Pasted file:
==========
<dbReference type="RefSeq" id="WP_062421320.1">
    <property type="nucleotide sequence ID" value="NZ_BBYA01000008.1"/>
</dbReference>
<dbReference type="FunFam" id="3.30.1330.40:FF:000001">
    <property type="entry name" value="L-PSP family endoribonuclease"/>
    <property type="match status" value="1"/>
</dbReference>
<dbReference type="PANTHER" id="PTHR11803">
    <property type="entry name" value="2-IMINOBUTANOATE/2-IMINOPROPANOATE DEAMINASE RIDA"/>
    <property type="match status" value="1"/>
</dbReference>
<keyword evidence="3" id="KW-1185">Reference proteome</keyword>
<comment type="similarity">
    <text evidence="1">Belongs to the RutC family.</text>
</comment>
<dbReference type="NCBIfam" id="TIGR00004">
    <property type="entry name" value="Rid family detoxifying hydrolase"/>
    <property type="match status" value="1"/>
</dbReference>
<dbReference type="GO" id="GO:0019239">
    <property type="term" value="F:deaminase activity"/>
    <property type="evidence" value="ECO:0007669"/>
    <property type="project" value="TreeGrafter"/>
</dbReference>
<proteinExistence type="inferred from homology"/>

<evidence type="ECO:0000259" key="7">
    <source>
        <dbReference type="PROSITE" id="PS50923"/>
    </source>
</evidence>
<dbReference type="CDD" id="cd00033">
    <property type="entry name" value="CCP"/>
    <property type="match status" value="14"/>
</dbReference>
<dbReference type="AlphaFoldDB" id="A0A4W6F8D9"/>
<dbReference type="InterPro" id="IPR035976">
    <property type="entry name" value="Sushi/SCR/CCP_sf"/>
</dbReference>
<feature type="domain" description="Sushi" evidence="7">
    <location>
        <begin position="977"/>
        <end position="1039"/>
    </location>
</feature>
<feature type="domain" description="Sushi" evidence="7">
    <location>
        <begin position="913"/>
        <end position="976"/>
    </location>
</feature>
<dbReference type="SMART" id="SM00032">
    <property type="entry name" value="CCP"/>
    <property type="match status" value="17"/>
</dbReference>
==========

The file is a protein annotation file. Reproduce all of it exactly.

<dbReference type="RefSeq" id="WP_062421320.1">
    <property type="nucleotide sequence ID" value="NZ_BBYA01000008.1"/>
</dbReference>
<dbReference type="FunFam" id="3.30.1330.40:FF:000001">
    <property type="entry name" value="L-PSP family endoribonuclease"/>
    <property type="match status" value="1"/>
</dbReference>
<dbReference type="PANTHER" id="PTHR11803">
    <property type="entry name" value="2-IMINOBUTANOATE/2-IMINOPROPANOATE DEAMINASE RIDA"/>
    <property type="match status" value="1"/>
</dbReference>
<keyword evidence="3" id="KW-1185">Reference proteome</keyword>
<comment type="similarity">
    <text evidence="1">Belongs to the RutC family.</text>
</comment>
<dbReference type="NCBIfam" id="TIGR00004">
    <property type="entry name" value="Rid family detoxifying hydrolase"/>
    <property type="match status" value="1"/>
</dbReference>
<dbReference type="GO" id="GO:0019239">
    <property type="term" value="F:deaminase activity"/>
    <property type="evidence" value="ECO:0007669"/>
    <property type="project" value="TreeGrafter"/>
</dbReference>
<proteinExistence type="inferred from homology"/>

<evidence type="ECO:0000259" key="7">
    <source>
        <dbReference type="PROSITE" id="PS50923"/>
    </source>
</evidence>
<dbReference type="CDD" id="cd00033">
    <property type="entry name" value="CCP"/>
    <property type="match status" value="14"/>
</dbReference>
<dbReference type="AlphaFoldDB" id="A0A4W6F8D9"/>
<dbReference type="InterPro" id="IPR035976">
    <property type="entry name" value="Sushi/SCR/CCP_sf"/>
</dbReference>
<feature type="domain" description="Sushi" evidence="7">
    <location>
        <begin position="977"/>
        <end position="1039"/>
    </location>
</feature>
<feature type="domain" description="Sushi" evidence="7">
    <location>
        <begin position="913"/>
        <end position="976"/>
    </location>
</feature>
<dbReference type="SMART" id="SM00032">
    <property type="entry name" value="CCP"/>
    <property type="match status" value="17"/>
</dbReference>